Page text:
Oh,dear.Grimsdyke(Peter Cushing) seems to have left his cheerful disposition in the afterlife.
The stories within all appeared first in E.C. anthologies,Tales from the Crypt, Vault of Horror, and Haunt of Fear, before their silver screen debut here, and all were reworked to different degrees again for the popular puppet-hosted cable series of the same name in the eighties.Francis, who had toiled previous to tonight's entry in 1970's Trog with Joan Crawford, went on to helm Tigon's The Creeping Flesh the following year.Joan Collins stayed the genre course over the next few years, appearing in Fear in the Night(1972), Dark Places(1973), and even 1973's Tales That Witness Madness(also directed by Francis), another anthology!Not to be outdone, genre legend Peter Cushing worked on two horror portmanteaus shortly afterwards, Asylum(1972), and From Beyond the Grave(1973).Patrick Magee remained a genre staple himself,in Asylum(1972), Demons of the Mind(1972), And Now the Screaming Starts!(1973),and later with maestro Lucio Fulci.Though one or two of the stories are a little flat, the overall result is excellent, especially due to the Cushing short.Three solid big ones on the scale.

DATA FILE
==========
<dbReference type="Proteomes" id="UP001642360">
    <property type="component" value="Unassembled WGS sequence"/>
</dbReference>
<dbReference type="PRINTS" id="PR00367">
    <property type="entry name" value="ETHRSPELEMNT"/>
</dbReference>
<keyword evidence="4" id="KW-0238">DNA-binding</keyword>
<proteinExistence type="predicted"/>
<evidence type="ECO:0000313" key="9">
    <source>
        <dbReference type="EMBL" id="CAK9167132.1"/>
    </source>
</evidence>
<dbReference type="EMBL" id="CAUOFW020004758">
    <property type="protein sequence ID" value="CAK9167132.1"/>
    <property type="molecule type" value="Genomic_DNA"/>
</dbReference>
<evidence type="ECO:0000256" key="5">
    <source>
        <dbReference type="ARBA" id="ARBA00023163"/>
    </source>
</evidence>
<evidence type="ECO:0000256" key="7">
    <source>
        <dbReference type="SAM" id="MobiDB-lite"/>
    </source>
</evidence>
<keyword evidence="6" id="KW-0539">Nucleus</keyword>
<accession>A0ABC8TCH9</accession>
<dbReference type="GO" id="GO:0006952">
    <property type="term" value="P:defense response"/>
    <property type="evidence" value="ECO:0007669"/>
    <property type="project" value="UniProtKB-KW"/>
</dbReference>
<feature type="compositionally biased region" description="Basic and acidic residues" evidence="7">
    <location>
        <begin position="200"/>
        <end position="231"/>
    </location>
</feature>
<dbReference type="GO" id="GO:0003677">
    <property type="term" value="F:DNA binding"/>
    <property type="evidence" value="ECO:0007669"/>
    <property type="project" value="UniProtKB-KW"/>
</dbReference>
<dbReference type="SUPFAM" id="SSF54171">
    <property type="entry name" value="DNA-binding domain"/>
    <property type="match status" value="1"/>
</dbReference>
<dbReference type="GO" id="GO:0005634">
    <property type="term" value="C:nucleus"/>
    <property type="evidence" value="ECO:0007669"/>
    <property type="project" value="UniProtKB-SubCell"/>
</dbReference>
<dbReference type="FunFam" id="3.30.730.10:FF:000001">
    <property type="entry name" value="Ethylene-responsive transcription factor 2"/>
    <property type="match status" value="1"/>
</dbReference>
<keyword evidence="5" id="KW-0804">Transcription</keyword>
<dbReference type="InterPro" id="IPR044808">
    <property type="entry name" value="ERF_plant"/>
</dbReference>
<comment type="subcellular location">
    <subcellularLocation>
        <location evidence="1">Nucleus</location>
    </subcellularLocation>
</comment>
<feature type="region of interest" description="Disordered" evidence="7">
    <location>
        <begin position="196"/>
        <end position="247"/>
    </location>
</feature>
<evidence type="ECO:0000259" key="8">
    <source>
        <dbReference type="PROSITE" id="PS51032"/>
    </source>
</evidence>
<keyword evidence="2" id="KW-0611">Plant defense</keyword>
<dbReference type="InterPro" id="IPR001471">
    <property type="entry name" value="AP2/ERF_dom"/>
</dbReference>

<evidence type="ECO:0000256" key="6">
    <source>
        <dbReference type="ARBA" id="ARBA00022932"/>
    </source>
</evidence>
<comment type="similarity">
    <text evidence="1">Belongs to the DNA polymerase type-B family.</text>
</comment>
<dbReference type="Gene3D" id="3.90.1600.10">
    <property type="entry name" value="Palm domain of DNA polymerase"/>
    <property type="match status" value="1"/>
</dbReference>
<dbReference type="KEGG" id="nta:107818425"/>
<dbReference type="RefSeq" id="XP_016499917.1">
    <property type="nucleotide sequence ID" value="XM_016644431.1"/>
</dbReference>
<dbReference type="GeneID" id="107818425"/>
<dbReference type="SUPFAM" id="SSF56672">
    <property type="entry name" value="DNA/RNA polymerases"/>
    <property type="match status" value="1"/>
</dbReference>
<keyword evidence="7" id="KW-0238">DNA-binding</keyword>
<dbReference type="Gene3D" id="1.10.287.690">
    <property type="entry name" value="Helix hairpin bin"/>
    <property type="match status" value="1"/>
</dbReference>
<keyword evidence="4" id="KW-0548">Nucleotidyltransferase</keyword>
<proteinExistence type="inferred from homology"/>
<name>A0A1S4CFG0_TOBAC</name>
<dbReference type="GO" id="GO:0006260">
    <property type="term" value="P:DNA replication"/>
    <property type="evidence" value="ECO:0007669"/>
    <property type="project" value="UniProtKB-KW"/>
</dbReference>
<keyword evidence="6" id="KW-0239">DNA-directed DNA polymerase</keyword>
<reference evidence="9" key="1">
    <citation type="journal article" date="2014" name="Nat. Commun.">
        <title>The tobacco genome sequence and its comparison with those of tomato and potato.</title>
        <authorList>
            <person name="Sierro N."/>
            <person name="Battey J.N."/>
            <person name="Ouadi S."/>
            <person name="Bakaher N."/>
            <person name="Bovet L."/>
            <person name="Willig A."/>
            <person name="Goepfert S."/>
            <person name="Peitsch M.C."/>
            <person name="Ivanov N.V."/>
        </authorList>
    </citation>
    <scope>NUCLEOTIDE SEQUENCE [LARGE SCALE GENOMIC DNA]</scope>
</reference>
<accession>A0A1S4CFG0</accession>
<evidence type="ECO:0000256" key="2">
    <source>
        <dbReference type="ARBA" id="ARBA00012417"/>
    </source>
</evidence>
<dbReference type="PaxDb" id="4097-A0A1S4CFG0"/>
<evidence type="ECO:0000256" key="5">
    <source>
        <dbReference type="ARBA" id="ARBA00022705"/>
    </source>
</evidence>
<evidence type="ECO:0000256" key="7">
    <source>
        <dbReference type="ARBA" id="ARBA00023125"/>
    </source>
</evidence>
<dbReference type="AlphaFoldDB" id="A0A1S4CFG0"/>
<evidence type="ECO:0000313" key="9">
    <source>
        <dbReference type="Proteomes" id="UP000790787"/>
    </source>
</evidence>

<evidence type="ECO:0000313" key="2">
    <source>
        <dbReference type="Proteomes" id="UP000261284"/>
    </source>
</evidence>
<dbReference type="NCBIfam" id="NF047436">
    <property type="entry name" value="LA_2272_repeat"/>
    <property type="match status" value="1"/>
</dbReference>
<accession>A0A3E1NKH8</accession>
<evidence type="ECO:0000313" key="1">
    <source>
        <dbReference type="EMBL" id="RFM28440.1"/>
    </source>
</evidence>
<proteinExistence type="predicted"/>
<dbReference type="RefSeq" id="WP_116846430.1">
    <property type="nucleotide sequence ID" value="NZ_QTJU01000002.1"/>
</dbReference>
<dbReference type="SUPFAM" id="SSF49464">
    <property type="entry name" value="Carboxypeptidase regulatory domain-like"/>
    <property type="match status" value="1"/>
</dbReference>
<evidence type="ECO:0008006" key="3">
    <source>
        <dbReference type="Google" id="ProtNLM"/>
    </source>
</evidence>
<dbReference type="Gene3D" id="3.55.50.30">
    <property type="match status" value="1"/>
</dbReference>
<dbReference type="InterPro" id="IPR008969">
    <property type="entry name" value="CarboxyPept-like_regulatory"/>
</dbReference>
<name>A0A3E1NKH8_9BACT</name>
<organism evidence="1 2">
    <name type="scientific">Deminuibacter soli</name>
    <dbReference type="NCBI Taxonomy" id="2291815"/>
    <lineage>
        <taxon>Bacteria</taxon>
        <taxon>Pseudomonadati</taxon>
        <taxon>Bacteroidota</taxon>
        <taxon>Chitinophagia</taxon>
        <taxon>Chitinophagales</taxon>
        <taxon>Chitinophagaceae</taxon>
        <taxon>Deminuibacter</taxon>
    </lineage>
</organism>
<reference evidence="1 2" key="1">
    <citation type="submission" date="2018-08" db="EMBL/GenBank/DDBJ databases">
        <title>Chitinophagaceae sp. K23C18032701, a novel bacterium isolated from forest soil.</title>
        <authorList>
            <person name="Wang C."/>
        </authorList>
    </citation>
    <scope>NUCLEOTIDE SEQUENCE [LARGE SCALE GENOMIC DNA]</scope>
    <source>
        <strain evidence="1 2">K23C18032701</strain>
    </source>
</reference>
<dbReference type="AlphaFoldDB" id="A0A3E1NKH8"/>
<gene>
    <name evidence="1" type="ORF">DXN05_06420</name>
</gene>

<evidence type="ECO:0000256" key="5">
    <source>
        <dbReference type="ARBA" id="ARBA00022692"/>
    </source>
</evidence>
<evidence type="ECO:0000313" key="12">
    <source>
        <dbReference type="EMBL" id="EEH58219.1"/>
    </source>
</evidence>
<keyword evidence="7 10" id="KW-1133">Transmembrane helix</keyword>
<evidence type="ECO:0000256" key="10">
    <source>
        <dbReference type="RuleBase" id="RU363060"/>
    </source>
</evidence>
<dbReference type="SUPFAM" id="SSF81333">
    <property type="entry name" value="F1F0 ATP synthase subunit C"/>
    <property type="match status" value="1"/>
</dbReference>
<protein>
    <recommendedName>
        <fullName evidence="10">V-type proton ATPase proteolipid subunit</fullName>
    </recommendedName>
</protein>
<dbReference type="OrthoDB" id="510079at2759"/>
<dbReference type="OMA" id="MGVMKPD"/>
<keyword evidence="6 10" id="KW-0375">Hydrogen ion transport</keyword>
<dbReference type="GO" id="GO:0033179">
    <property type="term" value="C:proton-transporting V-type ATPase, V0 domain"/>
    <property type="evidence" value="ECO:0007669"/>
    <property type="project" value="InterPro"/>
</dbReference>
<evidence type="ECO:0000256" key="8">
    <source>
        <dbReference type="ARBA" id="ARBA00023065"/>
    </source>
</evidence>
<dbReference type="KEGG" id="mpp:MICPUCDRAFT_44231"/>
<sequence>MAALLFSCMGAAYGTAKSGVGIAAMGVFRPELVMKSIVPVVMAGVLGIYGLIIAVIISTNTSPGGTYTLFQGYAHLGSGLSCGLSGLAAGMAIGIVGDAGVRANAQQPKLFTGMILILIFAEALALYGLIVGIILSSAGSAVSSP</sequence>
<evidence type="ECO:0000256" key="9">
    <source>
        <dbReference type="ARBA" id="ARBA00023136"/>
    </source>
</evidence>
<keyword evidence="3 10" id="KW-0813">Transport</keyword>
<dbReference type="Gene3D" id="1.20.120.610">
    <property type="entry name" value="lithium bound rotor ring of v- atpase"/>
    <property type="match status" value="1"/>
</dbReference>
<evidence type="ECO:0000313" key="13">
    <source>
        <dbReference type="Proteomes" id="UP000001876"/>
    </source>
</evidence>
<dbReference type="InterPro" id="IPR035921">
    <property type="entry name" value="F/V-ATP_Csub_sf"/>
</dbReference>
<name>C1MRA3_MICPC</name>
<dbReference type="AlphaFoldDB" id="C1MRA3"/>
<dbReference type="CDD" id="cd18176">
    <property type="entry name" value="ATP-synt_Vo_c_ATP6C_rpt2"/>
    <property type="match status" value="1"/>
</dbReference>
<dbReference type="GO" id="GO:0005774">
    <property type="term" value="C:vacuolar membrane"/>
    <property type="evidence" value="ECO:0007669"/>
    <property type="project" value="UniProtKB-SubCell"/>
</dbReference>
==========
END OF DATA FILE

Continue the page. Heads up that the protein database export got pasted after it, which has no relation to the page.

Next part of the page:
Possessing a ceiling like this above my bed, quick haircuts would come lemon squeezy.

"Martial Monks of Shaolin Temple"(1983)d/Godfrey Ho

I dunno about you guys, but I'm in the mood for some spinning wheel kicks, kiais, and nunchaku tonight, as we avenge our teacher's death at the hands of an: a)ruthlessly homicidal rogue martial expert out to rule over all the area boxing clubs, b)those Manchu bastards! c)a kung fu scoundrel in a frog buttoned jacket and Farrah Fawcett wig, or d)some crazy combination of a, b, and/or c.I'm not looking for something epic, or even remotely well done in any regard, and I think I know just the source material...